Look at The low cost Turk Mausers, they usually will be rough on the outside but exceptional shooters, pass up the K-Kale made ones for now and hunt for the Czech 98/22 the Turk rifles are contract rifles the Czech made were the best the 98/22 is what became the 98/29 the famed Persian mauser, It will be easy to spot and most dealers don't even know there are different Turk mausers so they all get the $80 price tag the Czech will have BRNO as part of the 3 line reciever ring stamping the other one to look for is the 1903 German made Turk mauser this one will be marked on the left reciever rail in a couple different fashions but will always me made in BERLIN the K-Kale rifles were actually made by the Turks and is a good rifle but not as rare as the other two nor as well made.

As far as Mosin's I know, the carbines are all cool but ya can't beat the good ol' 91/30 this badboy served right up to 1996 as a sniper rifle for several countries, Right now Classic arms has some super deals on the ex snipers as well as plain ol 91/30 ya need to get at least one hex reciever go for a stamped all matching and again make the bore condition your #1 priority


When it comes to milsurps BORE CONDITION is always your first priority, don't be intimidated by the infamouse "dark bore" as long as its got strong sharp rifling it can be brought back, to clean one up get some JB Bore compound either at Cabellas or order from Brownells, now got burn at least a hundred rnds through that dark bore then while its still warm start working it with the JB Bore paste usually a couple sessions like this will reward ya with a bright shiny new looking bore. Next all matching numbers if the rifle is to ever hold its value it needs to be all matching, some guns are expected to be not matching in the stock or bolt etc.. so do your research, for instance the Chilean mausers a matching bolt is a rare thing I've got several that are all matching but it weren't easy because ya see the Chilean govnmt stored the rifles in one arsenal and the bolts in another miles away to prevent unauthorized target practice at the presidential palace..... well gettin the two matched up again became an issue.... this was a common practice with many countries but some were better than others.... Now unless a rifle is a total beater ya wanna refrain from anything resembling sand paper gettin near it, there are many ways to clean them up without errasing the history hidden in the stampings etc... in the stock and handgaurds, reblueing, it will hurt the collector value and should be avoided but its your gun and your choice, the Turkish mausers usually have little or no blueing left on un-protected surfaces and they are fine will not rust as long as ya take care to keep em clean and oiled....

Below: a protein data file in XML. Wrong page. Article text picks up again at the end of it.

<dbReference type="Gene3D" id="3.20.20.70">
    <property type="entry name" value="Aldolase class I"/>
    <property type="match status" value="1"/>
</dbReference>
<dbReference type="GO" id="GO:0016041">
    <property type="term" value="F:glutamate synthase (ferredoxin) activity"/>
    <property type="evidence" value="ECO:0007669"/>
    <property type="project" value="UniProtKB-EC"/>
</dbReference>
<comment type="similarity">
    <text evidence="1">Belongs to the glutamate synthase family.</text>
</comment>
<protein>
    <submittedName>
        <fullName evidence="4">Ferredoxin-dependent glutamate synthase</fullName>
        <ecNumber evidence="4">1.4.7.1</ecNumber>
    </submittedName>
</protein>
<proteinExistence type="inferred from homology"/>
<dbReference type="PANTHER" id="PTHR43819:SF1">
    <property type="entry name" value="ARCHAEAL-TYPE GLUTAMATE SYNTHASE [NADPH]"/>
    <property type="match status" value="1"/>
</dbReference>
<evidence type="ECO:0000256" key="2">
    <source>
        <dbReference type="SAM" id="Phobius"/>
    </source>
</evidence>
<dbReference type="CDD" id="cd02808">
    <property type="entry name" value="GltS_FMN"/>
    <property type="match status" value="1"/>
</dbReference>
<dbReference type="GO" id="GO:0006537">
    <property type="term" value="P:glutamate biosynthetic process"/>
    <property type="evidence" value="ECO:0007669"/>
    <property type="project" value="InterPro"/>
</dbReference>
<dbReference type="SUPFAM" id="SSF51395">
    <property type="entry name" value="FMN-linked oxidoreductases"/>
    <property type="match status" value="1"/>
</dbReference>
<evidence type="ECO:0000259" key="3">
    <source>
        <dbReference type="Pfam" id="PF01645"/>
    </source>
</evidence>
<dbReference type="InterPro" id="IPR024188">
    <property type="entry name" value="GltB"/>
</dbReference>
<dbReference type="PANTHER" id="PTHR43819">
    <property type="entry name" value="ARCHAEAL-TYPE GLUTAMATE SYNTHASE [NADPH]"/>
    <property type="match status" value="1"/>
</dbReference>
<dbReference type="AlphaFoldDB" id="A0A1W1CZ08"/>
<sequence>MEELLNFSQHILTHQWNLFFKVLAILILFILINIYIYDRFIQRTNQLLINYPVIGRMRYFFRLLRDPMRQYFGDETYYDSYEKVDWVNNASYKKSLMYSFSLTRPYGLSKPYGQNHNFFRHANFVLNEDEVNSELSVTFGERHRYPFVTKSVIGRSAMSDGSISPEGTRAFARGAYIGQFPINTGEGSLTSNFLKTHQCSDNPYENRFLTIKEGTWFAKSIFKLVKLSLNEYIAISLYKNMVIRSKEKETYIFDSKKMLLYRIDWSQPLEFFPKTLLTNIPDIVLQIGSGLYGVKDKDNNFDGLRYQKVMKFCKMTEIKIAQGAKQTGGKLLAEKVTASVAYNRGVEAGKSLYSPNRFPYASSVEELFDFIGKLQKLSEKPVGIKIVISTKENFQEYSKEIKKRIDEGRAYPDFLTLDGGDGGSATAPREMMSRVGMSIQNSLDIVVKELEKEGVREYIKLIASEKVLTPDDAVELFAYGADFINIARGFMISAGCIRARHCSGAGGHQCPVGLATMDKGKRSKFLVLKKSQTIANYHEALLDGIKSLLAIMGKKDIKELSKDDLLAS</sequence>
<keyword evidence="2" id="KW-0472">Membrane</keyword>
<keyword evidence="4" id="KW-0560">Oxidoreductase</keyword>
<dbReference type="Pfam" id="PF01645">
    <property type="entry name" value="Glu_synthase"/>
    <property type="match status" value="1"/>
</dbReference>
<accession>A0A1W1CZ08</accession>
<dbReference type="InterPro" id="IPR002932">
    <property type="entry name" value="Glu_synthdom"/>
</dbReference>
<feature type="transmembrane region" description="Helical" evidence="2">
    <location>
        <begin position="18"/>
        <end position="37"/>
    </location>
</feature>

Good luck, a great source for info is to log into gunboards.com go to forums there ya will find collectors for each specific intrest, most of us collect gun based on eras such as WW1 or WWII or Korean or coldwar era etc... myself I've accumulated stuff ranging from the Civil war era to the present covering each area its taken over 30 years but there are currently over a thousand rifles in that part of the collection and a lil more in the handguns, sub guns etc... Don't over look the gear that goes along with each rifle, slings, ammo carriers and bayonets, they all add to the experience